In April of 2015, my colleague and I were busy in Bordeaux tasting the new 2014 vintage. Our week was for the most part like any other ordinary year of En Primeur tasting: travelling from chateau to chateau, sipping, spitting and taking notes. Overall, the wines had been fairly good, but not “vintage of the century” good, and we were in desperate need of a “wow” moment to liven up the trip a bit. Fortunately, that moment came mid-week when we were whisked away to a private dinner at Chateau Haut Brion. On the way to the Chateau, I couldn’t stop imagining what the dinner might be like and which wines might be poured. Little did I know that this day would prove to be a completely unexpected learning experience and that my view on what constitutes “the best Bordeaux” would change forever.
When you taste at Chateau Haut Brion or Chateau La Mission Haut Brion, the Dillon family likes to show all of their wines at once. For a busy wine professional, this is absolutely perfect because you only need to stop at one location to try both the Haut Brion and the La Mission Haut Brion. Additionally, the Dillon family also pours the various “second” wines, whites and other side projects. When we stopped at Chateau La Mission Haut Brion in the spring of 2015, we tasted through the flight of both producers’ wines, including the wonderful 2014 whites. This was my first encounter with the white wines of both Haut Brion and La Mission Haut Brion, and I was immediately smitten with the golden color, heavenly nose and incredibly long, luxurious finish of the Sauvignon Blanc and Semillon blends. My notes contained way too many exclamation points, and the scores I recorded for both samples had 100-point ranges. At that moment I was sure that I had just tasted two of the greatest white wines ever produced. The utterly mind-blowing thing about all of this is that no one is there for the white wines. The Bordeaux En Primeur tastings are all about evaluating the quality of the reds. Chateau Haut Brion is one of only five First Growth (best of the best) producers in the Bordeaux region and La Mission Haut Brion is the closest thing to an honorary member of that group. To be sitting in Chateau La Mission Haut Brion with two of the greatest red wines in the world sitting in front of me was an incredible experience that was completely overshadowed by their white counterparts. My notes said it all… “Best Ever?”
The day started off with our incredible tasting experience at La Mission Haut Brion, and we were thrilled to be ending the day with a private dinner at Chateau Haut Brion. Upon entering the dining room, we were greeted with three large decanters full of reds. With our dinner, our group would be enjoying 2003 La Mission Haut Brion, 1998 Chateau Haut Brion and also a bottle of 2011 Le Dragon de Quintus which is the second wine of the Dillon Family’s property in St. Emilion. At this point, my colleague motioned to the two empty spots on the table, and we both tried to guess what other vintages our hosts might present that evening. To our surprise, a member of the staff soon appeared with two chilled decanters full of Bordeaux Blanc!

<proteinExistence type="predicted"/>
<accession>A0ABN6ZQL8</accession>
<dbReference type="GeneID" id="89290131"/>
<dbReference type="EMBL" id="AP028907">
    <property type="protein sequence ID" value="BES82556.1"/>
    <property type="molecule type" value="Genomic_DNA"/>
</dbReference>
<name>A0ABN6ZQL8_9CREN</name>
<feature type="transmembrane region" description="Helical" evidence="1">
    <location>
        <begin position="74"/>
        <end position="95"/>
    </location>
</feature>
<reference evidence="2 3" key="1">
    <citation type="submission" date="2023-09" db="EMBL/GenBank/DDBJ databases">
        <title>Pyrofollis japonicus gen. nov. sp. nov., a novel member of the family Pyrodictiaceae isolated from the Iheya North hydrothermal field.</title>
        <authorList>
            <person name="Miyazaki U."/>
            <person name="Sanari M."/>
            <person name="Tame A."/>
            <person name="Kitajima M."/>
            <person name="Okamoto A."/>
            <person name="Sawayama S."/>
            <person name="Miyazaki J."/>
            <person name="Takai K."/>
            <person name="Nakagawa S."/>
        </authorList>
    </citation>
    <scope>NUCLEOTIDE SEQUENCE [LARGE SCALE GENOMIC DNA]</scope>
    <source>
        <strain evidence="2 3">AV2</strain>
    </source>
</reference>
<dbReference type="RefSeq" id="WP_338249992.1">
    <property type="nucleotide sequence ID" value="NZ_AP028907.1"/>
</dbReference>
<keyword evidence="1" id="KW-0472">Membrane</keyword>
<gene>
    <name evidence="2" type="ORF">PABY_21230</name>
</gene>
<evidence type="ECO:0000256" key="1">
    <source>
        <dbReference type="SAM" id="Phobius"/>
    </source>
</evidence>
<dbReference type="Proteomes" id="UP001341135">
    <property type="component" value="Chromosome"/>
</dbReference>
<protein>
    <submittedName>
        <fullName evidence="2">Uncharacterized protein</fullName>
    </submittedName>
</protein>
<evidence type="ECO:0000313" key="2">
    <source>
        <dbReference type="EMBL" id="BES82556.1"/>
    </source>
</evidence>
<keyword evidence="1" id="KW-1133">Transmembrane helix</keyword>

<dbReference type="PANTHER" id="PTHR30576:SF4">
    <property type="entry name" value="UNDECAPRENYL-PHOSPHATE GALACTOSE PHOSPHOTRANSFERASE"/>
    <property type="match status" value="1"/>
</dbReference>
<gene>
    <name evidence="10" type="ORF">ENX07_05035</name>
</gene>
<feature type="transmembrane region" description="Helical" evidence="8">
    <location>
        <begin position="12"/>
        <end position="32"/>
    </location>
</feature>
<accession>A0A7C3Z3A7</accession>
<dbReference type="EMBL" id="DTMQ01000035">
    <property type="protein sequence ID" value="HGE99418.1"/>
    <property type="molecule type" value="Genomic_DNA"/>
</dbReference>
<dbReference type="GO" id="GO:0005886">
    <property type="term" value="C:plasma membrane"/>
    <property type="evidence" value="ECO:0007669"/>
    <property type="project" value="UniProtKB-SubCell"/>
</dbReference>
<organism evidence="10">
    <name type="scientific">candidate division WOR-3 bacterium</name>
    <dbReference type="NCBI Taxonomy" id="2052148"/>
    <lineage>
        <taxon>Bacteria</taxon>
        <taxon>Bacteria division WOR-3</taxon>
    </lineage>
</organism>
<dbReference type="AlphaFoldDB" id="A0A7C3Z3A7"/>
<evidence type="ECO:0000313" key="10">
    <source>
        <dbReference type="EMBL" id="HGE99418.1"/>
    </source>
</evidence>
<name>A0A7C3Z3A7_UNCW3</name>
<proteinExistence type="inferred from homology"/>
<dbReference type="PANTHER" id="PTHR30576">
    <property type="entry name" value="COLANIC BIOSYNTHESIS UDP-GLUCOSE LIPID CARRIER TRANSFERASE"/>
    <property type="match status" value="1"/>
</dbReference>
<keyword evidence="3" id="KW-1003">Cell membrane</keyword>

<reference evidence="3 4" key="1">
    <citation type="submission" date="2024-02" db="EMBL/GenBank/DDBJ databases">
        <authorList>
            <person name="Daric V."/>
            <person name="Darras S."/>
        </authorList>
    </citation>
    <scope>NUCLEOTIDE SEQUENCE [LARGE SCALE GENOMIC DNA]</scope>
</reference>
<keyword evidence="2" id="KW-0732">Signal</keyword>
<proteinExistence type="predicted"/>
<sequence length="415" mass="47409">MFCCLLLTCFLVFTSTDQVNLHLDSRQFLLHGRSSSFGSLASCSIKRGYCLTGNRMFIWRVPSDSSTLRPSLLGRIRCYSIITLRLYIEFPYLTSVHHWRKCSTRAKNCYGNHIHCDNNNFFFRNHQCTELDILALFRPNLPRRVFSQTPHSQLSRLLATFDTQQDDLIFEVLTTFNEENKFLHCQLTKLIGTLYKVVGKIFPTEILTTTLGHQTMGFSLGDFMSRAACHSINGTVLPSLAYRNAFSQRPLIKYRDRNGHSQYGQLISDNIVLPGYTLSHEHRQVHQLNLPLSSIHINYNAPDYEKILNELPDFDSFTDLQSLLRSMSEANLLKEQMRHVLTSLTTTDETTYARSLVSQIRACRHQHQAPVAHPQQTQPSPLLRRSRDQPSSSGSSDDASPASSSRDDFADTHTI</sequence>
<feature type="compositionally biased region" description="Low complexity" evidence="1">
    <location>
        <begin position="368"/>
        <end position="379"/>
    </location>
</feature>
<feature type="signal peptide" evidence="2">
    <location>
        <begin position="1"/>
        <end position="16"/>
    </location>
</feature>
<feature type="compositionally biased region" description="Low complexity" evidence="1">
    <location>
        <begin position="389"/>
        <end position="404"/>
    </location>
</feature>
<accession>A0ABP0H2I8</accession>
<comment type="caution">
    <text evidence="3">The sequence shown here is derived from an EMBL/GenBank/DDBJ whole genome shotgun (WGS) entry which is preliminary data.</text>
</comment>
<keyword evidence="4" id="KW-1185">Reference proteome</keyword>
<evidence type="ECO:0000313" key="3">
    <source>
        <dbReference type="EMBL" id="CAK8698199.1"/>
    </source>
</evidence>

After spending my morning talking endlessly about the incredible quality of the Bordeaux Blanc we had tried, we were once again going to get the opportunity to taste the white wines of these two incredible Chateaux. To make things even more interesting, the bottles they chose were both magnums from the highly acclaimed 2009 vintage! All of the wines that evening were incredible, but I had to give my vote for wine of the night to the 2009 Haut Brion Blanc. Never in a million years did I imagine I would attend a dinner at Chateau Haut Brion and walk away thinking that a Bordeaux Blanc was one of the best wines I have ever had in my life. It was an eye opening experience to say the least, and my appreciation for well-made Bordeaux Blanc has only grown since that day. Unfortunately, the annual production of white wine in Bordeaux is miniscule compared to that of the reds. Additionally, the very best whites can be extremely expensive. The 2009 vintage of Haut Brion Blanc for example can trade for more than $1,000 per bottle! The good news is that you don’t have to spend a fortune to get a taste of these magnificent whites. Haut Brion and La Mission Haut Brion have teamed up to produce a blend of both of their white “second wines” called “La Clarte de Haut Brion.” With a price point under $100, it’s an incredible value when you consider the talent and pedigree that goes into each bottle.
We recently received an allocation of 2009 La Clarte de Haut Brion, and it has quickly become an instant classic. Robert Parker’s review noted “figs, melon, crushed rock, white flowers and grapefruit” which is just about spot on. It’s an excellent food wine that pairs well with light pasta dishes, shellfish and soft cheeses. You will want to serve it chilled, but make sure it’s not too cold as the full range of flavors really begin to show as the wine warms in the glass. And if all that doesn’t already have your mouth watering, you’ll be happy to know that this isn’t simply another summer sipper. This is a white that you can not only enjoy year-round, but also for years to come so make sure you grab more than just a couple bottles because this great Bordeaux won’t last long!